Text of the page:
Why Leveraged ETFs Don’t Match Market Performance


No product on Wall Street draws more criticism than leveraged ETFs. Leverage funds are designed to multiply the performance of indexes, but often do so poorly in the long run. These products were built for traders – not investors. They match the daily return of the underlying index and multiply that.

As such, over time, the returns start to get very skewed. The longer you hold onto these leveraged ETF products, the bigger the disparity in returns you’ll see (and it’s not in your favor). This is called decay – specifically leveraged ETF decay.


So, why does it happen? Let’s check it out.


Example Of Leveraged ETF Decay

The ProShares Ultra S&P500 ETF (SSO) tracks twice the daily return of the S&P500 index every day. If the S&P 500 is up 1%, then SSO should be up 2%. If the S&P 500 is down 2%, then the SSO ETF should be down 4%.

Just how well this tracking works can be seen in a since inception chart comparing the two:

Leveraged ETF Decay Chart

The S&P 500 was up nearly 16%. SSO was down nearly 14%. Why the disparity?


Note: We’ve been running through a decade-long bull market. As volatility increases in the market, you can expect more examples similar to the one above.

Leveraged ETFs Lose from Compounding

Compounding, the very thing that is supposed to make investors rich in the long run, is what keeps leveraged ETFs from mimicking their indexes in the long haul. Simple mathematics can explain why leveraged ETFs fail to keep pace.

Suppose that the S&P 500 index were to lose 10% on one day, and then gain 10% the next day. (Rarely do big moves like these happen, but it helps illustrate the point – round numbers are easier!)

So, if the S&P 500 starts at the round value of 1400, it would lose 140 points on day one to close at 1260. The next day, it would rise 10%, or 126 points, to close at 1386. The total loss from this two day move is 14 points, or 1%.

Supposing that SSO started out at a value of $60 per share, SSO should lose 20% of its value on the first day. The ETF would close at a value of $48. The next day, it should rise 20% from $48 to $57.60 per share.

At the end of this two day period, the S&P 500 would have lost 1% of its value. By contrast, the SSO ETF would have lost 4% of its value.

Danger of Multiplication

The order in which we do this operation does not matter. Try this out: using the round number of 100, subtract 10%. You arrive at 90. Then add 10%. You get 99. If you reverse the order and add 10% to 100 before subtracting 10%, you get the same result – 99.

The decay happens even faster when you use larger numbers. Subtract 50% from 100 before adding 50%. You’ll get 75.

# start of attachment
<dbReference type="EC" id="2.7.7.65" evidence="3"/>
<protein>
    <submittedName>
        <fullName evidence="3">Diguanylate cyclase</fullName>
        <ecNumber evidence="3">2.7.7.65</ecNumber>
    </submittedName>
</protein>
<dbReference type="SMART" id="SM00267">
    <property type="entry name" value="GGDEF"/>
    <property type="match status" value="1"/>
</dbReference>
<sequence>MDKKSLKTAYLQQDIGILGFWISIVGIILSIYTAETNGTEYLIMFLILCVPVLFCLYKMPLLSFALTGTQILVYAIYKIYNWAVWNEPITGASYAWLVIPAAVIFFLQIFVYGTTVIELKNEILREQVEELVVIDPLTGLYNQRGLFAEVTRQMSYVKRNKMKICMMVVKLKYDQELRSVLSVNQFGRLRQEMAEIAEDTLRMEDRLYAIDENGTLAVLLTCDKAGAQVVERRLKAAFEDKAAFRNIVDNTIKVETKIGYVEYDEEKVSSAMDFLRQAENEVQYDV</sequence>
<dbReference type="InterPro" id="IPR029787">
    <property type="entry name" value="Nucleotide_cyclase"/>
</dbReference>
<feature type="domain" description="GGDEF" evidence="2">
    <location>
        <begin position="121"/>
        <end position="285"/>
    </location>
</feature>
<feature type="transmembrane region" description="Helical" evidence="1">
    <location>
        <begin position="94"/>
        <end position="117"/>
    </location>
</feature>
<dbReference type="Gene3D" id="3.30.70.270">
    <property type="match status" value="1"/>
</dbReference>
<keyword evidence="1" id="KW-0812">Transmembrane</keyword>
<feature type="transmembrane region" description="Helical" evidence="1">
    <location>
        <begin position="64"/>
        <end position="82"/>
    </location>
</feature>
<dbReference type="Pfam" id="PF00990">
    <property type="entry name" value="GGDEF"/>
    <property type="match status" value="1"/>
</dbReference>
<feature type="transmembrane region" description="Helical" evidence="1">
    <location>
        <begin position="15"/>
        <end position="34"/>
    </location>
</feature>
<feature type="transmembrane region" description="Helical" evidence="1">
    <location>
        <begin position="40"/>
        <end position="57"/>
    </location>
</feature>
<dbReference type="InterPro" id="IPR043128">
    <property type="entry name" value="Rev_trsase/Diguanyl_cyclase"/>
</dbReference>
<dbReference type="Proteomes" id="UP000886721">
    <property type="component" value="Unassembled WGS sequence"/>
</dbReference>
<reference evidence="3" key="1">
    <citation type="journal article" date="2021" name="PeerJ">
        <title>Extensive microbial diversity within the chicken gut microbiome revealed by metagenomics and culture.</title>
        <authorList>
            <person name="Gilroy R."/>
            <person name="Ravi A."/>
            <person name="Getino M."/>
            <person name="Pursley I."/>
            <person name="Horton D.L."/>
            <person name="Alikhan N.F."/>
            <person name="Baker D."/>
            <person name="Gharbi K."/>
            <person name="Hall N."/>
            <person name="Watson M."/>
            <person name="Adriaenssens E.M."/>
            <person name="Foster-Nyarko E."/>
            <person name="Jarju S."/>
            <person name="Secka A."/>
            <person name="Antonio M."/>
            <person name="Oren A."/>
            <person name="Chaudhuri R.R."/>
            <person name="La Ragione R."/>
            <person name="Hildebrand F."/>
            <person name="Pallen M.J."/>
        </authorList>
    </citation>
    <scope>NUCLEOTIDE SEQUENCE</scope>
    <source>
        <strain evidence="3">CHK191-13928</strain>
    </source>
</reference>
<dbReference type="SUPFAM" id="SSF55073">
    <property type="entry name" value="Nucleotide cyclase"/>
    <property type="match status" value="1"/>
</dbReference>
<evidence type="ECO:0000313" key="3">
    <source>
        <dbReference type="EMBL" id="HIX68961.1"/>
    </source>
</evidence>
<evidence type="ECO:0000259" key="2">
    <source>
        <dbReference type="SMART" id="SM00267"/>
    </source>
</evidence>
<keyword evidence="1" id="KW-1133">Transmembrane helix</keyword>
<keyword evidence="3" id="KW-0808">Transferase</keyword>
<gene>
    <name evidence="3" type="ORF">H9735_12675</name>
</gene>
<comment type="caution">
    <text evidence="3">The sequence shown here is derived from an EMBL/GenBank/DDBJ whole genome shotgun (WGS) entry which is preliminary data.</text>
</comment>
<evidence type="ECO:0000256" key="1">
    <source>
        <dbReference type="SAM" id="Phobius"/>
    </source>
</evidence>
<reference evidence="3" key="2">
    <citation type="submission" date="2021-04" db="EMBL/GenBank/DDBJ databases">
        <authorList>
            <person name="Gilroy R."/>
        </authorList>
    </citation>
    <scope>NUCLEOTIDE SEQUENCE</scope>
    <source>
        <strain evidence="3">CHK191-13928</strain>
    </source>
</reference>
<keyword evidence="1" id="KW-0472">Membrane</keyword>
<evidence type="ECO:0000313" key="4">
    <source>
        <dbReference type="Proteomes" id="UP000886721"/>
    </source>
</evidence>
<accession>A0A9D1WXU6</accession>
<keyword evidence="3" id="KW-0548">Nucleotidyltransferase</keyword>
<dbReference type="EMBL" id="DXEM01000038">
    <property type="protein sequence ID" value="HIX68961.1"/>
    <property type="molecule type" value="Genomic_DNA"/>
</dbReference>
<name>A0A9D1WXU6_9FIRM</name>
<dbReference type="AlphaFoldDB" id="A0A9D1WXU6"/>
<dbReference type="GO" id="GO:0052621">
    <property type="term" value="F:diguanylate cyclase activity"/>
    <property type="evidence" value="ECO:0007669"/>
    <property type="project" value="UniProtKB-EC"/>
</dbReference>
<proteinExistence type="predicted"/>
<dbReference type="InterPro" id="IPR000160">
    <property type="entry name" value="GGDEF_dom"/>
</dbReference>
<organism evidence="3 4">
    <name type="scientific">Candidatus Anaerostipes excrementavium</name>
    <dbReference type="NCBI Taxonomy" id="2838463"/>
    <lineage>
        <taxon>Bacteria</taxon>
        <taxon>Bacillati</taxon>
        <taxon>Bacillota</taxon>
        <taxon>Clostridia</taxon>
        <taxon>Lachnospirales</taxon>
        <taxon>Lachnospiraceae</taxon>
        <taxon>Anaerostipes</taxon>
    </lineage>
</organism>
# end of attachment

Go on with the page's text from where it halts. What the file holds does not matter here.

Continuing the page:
But let’s get into the real fun. What if you have several days in a row of movement in the same direction? If the S&P 500 index were to move up 2% a day for 10 days straight, its ending value would be 21.8% greater than its starting value.

A 2x leveraged ETF like SSO would move up 4% a day for 10 days straight and thus its ending value would be 48% higher than its starting value. SSO’s return of 48% is greater than two times the 21.8% return of the S&P 500 index.

Volatility Destroys Leveraged ETFs Returns Over Time

The problem is that the market does not move up or down in a straight line. Instead many daily positive and negative moves produce – hopefully! – a positive return in the long run. Exchange-traded funds that track and compound the daily moves, however, always lag their index (and eventually produce negative returns) in the long run.

Triple-leveraged ETFs decay much faster than double leveraged ETFs. For example, Direxion’s TNA fund tracks 3x the daily change in the Russell 2000 index. Since the fund was launched in late 2008 it delivered a lackluster 32% return compared to the Russell 2000 index, which delivered a 66% return.

Despite leverage of 3x, the leveraged fund gained 32% to the index’s 66% return.

The end result of this is, you’d have been better off simply keeping your money invested in the underlying index!

How to Juice Returns Safely and Reliably

The only “safe” way to leverage a portfolio is to open a margin account. If you had $50,000 to invest and wanted twice the return of the S&P 500 index, you could buy $100,000 of the S&P 500 index ETF (SPY) on margin. However, this is not a recommended strategy at all – it’s incredibly risky.

Since you actually own 2x the amount of the ETF you want to double, you can guarantee that you will get twice the return (minus the cost of interest on your margin account.) You cannot guarantee that a leveraged fund will provide double the return over time. Just realize that you also took on a huge amount of risk – if the ETF drops in price, you will owe more money than your initial investment.

Buying and holding leveraged ETFs is playing with fire. They are designed for day traders… In the long haul, you’re certain to get burned.

Final Thoughts

At the end of the day, the best thing to do is simply to invest in a low cost ETF or mutual fund portfolio and enjoy the market returns over time. You can even invest for free and not pay a commission to invest! There are even expense-ratio free mutual funds that you can invest in!

Editor: Clint Proctor

Reviewed by: Chris Muller

The post Why Leveraged ETFs Don’t Match Market Performance appeared first on The College Investor.

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